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DYE PENETRANT INSPECTION

Dye penetrant inspection can be performed at any time (after the grinding operation is most
common) and is used to highlight cracks on the roll surface. A red colored dye penetrant
is applied to the roll surface and the dye enters crack interfaces through capillary action. After a
specific amount of time, the roll is wiped dry with clean, dry cloths. The dye will seep back out of
the cracks through reverse capillary action. Developer is applied to the surface and the cracks are
highlighted as red lines on the white background. Dye penetrant testing can also be done using a
florescent dye. The cracks are then highlighted using a florescent black light instead of
developer. Dye penetrant inspection is accurate at highlighting large, wide cracks, however, if the
crack is too narrow, the penetrant cannot seep into the crack and will not be highlighted when
developed. It is generally preferred to perform the test after locating surface indications with eddy
current and ultrasonic inspection. Only the general area of the indications can then be tested rather
than the entire roll body. The following is a simplified procedure for performing a dye penetrant
test using the red colored dye technique.
Identify the defect area using Ultrasonic and Eddy Current techniques, approximately
within one quadrant. Position this area where it is convenient to work on.
Wipe the quadrant clean with a rag to remove excess grease, dirt, etc.
Take a rag and spray the Magnaflux cleaner/remover onto the rag (spray heavily), Use
this damp rag to wipe the area again to remove residue and allow a minute to dry.
Dont spray Cleaner directly on the roll; it will yield substandard results!
Spray the area to be tested with penetrant (red dye), holding the can about 8 away
from the roll surface (Figure 1). It is OK to overlap and to spray heavily, but too much
provides no benefit.
Allow the penetrant to soak into the roll for at least 10 minutes (longer is better).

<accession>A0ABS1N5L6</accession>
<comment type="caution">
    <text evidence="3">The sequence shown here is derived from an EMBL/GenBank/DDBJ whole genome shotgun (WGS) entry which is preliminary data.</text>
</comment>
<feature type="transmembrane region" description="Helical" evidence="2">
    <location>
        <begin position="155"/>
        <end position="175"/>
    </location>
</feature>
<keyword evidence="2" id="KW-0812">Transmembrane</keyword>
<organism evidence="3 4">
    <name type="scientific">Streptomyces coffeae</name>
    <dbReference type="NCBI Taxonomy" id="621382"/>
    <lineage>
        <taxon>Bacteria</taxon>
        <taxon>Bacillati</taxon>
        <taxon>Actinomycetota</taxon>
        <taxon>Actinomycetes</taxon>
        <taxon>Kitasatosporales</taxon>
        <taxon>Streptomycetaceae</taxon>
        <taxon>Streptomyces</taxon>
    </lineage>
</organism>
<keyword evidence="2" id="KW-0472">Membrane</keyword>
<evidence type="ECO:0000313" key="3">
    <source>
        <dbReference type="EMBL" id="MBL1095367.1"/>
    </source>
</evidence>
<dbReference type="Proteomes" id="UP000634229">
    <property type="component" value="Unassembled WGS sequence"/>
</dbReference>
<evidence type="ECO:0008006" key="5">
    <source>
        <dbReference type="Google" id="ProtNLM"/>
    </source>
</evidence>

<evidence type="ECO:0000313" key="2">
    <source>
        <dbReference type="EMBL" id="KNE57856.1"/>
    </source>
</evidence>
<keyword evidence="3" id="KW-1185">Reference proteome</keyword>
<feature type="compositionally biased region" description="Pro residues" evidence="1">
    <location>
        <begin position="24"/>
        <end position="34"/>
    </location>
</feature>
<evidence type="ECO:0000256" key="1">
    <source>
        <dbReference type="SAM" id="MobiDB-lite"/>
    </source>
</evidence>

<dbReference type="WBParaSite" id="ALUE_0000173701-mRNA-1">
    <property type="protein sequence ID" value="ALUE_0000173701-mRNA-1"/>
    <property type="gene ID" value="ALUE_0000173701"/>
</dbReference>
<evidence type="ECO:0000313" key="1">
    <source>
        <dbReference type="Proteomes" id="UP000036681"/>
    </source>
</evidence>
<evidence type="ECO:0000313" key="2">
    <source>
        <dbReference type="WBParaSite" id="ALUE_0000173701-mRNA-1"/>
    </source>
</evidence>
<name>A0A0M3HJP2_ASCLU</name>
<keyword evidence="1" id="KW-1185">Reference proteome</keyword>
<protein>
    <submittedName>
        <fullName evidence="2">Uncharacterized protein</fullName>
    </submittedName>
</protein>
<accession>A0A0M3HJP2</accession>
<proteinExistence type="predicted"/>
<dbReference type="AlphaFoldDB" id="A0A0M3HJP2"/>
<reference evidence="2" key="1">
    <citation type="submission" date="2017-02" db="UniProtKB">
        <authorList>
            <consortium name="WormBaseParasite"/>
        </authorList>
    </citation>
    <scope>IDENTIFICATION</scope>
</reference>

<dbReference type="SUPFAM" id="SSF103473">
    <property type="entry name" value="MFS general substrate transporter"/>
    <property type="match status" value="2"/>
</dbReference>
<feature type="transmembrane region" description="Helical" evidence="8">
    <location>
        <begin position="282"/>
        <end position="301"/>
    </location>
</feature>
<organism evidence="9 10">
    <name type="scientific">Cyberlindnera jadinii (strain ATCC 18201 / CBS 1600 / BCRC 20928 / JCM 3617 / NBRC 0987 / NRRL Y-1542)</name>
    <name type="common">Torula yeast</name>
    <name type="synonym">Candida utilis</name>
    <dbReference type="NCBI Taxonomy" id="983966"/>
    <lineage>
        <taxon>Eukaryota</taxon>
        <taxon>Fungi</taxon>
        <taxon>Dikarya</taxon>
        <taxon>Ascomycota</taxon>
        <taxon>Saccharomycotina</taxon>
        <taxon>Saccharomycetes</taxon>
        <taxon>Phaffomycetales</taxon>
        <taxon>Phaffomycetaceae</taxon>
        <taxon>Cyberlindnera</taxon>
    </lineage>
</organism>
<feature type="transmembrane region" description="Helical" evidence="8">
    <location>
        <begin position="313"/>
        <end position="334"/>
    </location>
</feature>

Wipe the roll down with a clean dry rag to remove most of the penetrant. Change to a
clean portion of the rag periodically to avoid smearing the dye (Figure 2).
After the area is visibly clean, spray the cleaner/remover onto another clean rag. Use
the moistened rag to remove any residual red dye. Periodically change to a clean
portion of the rag as before.
Spray the developer onto the area to be tested, holding the can about 8 to 10 away
from the roll surface (Figure 3). Use a side to side motion to apply the developer evenly.
As the developer begins to dry, red lines will appear to highlight any macro cracks
that exist (Figure 4). If no lines appear, then no macro surface cracks exist in the tested
area.
Evaluate the size of the cracks and determine the appropriate salvage method
(grinding, turning in a lathe, hand buffing, etc.).

DYE PENETRATE INSPECTION

FIGURE 1
Penetrate (red dye) being applied to the suspected area on the roll body.

FIGURE 2
Removal of the Penetrate after a few minutes wait.

DYE PENETRATE INSPECTION

FIGURE 3
Developer being applied to the suspected area on the roll body.

FIGURE 4
Close-up view of the results of a dye penetrant test where macro cracks were found.
Red lines highlights the location of the cracks.